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Quadrature is the numerical approximation of definite integrals of functions evaluated at discrete gridpoints.

There are many, many quadrature formulae. We will start with the Trapezoid Rule and Simpson's Rule.

In both cases we will assume we have an evenly spaced set of $N+1$ gridpoints $\{x_i, i=0,\ldots,N\}$ on the interval $[a,b]$, with $x_0 = a$, $x_n = b$, and $x_i = x_0 + i h$, where $h = (b-a)/N$ is the gridspacing. We also assume we know the value of the function evaluated at the gridpoints, i.e. we have a vector of values $\{y_i = f(x_i), i=0,\ldots,N\}$.

Trapezoid Rule

The Trapezoid rule approximates the definite integral of $f(x)$ over $[a,b]$ using piecewise linear interpolation between each pair of datapoints.

\int_a^b f(x) \, dx = h \left( \frac{1}{2} y_0 + \sum_{i=1}^{N-1} y_i + \frac{1}{2} y_N\right) - \frac{b-a}{12} h^2 f''(c)

for some $c$ where $a<c<b$.

For $N=5$ we would have

\int_a^b f(x) \, dx = h \left( \frac{1}{2} y_0 + y_1 + y_2 + y_3 + y_4  + \frac{1}{2} y_5\right) + O(h^2)

Here we have collapsed the error term into $O(h^2)$.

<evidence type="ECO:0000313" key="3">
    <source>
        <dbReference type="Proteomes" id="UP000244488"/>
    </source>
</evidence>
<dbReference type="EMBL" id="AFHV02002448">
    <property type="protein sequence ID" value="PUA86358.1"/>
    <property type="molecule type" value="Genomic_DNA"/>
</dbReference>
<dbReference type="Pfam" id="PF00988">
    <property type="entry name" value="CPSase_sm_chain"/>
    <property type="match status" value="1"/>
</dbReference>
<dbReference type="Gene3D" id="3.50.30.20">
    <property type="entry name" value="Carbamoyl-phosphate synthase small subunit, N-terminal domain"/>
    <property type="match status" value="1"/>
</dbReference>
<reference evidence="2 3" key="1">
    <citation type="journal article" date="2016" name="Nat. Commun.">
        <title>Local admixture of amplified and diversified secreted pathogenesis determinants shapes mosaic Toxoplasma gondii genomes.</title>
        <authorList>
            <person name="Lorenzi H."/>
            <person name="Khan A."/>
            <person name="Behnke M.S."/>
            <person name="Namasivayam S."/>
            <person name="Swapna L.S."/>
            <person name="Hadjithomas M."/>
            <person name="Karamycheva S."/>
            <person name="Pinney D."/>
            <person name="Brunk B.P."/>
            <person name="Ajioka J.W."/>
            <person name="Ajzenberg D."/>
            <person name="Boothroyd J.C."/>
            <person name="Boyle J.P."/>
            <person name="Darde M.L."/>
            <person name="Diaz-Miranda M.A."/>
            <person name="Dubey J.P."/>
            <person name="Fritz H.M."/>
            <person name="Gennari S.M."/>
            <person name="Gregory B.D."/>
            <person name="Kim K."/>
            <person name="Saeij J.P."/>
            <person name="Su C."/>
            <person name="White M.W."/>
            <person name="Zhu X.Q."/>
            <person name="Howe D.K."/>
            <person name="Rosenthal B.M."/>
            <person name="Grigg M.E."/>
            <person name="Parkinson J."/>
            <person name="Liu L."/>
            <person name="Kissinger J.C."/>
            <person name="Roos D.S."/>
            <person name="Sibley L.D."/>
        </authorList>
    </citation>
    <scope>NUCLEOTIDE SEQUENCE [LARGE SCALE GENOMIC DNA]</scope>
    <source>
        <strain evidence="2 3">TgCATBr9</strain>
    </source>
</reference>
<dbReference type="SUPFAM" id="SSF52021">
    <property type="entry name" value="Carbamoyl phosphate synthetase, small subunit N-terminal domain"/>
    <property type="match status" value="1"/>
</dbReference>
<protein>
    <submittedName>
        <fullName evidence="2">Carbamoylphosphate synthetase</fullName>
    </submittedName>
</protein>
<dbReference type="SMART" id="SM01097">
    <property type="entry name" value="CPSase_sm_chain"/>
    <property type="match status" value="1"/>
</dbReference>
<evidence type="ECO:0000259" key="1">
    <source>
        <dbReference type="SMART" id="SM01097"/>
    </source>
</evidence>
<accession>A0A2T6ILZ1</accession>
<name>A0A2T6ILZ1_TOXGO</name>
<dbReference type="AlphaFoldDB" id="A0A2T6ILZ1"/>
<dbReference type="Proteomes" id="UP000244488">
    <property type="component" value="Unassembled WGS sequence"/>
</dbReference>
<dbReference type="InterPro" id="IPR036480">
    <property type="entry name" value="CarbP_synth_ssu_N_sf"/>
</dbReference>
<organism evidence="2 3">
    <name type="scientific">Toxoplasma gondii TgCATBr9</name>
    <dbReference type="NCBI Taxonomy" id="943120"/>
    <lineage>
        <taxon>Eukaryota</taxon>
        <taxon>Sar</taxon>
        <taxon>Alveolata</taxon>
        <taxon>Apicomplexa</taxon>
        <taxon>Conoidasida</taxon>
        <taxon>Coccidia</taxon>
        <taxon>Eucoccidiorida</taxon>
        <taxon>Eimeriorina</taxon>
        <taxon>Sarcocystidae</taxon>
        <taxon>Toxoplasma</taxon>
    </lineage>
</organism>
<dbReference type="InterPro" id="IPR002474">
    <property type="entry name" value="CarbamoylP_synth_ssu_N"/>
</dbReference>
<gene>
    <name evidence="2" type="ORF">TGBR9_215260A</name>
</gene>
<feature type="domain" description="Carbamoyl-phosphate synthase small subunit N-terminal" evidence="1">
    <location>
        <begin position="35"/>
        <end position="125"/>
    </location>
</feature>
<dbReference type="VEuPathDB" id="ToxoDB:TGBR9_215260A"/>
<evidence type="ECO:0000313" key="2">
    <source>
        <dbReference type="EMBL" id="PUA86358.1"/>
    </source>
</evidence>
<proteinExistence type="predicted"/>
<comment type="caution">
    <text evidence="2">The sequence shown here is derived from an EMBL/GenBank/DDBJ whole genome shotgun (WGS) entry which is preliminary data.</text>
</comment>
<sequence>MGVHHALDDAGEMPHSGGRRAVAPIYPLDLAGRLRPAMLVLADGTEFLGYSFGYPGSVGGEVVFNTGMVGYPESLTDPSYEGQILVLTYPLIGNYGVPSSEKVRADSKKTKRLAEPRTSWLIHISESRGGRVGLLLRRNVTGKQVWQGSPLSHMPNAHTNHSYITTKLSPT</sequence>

Simpson's Rule

Simpson's Rule pproximates the definite integral of $f(x)$ over $[a,b]$ using piecewise quadratic interpolation between triplets of datapoints.

\int_a^b f(x) \, dx = \frac{h}{3} \left( y_0 + 4 \sum_{i=1, i \text{odd}}^{N-1} y_i + 2\sum_{i=2, i \text{even}}^{N-2} y_i + y_N\right) - \frac{b-a}{180} \, h^4 \, f^{(iv)}(c)

for some $c$ where $a<c<b$, and where $f^{(iv)}$ is the fourth derivative of $f$. Simpson's rule requires that $N$ is even, so that the total number of gridpoints, $N+1$, is odd.

For example, for $N=6$ and $N+1=7$ gridpoints, we have

\int_a^b f(x) \, dx = \frac{h}{3} \left(y_0 + 4y_1 + 2y_2 + 4y_3 + 2y_4  + 4y_5 + y_6 \right) + O(h^4)

Further reading

gibson/teaching/fall-2016/math753/quadrature.txt · Last modified: 2016/11/17 07:04 by gibson